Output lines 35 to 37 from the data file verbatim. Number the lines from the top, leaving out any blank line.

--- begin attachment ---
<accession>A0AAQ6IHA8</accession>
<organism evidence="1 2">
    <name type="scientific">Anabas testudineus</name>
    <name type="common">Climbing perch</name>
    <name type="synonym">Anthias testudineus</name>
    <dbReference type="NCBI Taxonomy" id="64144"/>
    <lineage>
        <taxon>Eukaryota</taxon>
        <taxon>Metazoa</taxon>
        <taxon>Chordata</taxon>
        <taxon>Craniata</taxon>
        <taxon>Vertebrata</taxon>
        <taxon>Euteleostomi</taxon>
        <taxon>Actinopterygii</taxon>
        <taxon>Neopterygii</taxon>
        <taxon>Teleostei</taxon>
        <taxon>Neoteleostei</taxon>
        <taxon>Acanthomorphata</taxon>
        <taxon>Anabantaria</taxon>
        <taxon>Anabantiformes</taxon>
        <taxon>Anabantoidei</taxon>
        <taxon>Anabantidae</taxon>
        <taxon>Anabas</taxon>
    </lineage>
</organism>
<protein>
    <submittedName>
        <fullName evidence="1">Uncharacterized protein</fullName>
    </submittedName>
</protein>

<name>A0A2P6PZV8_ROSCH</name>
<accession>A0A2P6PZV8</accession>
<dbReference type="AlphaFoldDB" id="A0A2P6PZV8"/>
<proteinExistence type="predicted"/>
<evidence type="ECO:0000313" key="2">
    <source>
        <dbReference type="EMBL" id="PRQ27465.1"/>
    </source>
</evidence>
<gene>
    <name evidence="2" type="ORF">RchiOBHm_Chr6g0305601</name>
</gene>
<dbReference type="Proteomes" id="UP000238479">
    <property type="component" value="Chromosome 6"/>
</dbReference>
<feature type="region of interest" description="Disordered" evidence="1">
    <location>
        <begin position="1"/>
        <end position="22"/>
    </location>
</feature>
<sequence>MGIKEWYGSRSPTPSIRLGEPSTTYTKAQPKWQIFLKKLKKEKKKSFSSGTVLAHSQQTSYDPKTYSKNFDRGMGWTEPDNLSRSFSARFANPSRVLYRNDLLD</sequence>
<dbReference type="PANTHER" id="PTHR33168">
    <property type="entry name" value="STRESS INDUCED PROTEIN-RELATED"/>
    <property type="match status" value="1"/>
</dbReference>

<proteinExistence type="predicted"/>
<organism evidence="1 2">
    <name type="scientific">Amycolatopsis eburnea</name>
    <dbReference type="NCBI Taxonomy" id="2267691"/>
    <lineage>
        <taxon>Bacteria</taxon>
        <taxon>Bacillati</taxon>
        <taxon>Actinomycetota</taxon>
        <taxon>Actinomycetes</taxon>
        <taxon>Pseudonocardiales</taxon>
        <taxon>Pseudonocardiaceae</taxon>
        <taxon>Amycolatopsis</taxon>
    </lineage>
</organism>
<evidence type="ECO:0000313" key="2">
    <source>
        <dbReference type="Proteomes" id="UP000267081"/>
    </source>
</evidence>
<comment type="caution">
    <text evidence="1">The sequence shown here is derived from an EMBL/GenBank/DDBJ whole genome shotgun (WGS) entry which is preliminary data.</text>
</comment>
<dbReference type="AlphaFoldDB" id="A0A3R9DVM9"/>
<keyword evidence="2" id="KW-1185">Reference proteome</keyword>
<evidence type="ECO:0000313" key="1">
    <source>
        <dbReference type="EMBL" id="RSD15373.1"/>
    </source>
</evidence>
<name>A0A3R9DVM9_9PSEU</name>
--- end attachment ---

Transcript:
<evidence type="ECO:0000313" key="2">
    <source>
        <dbReference type="EMBL" id="PRQ27465.1"/>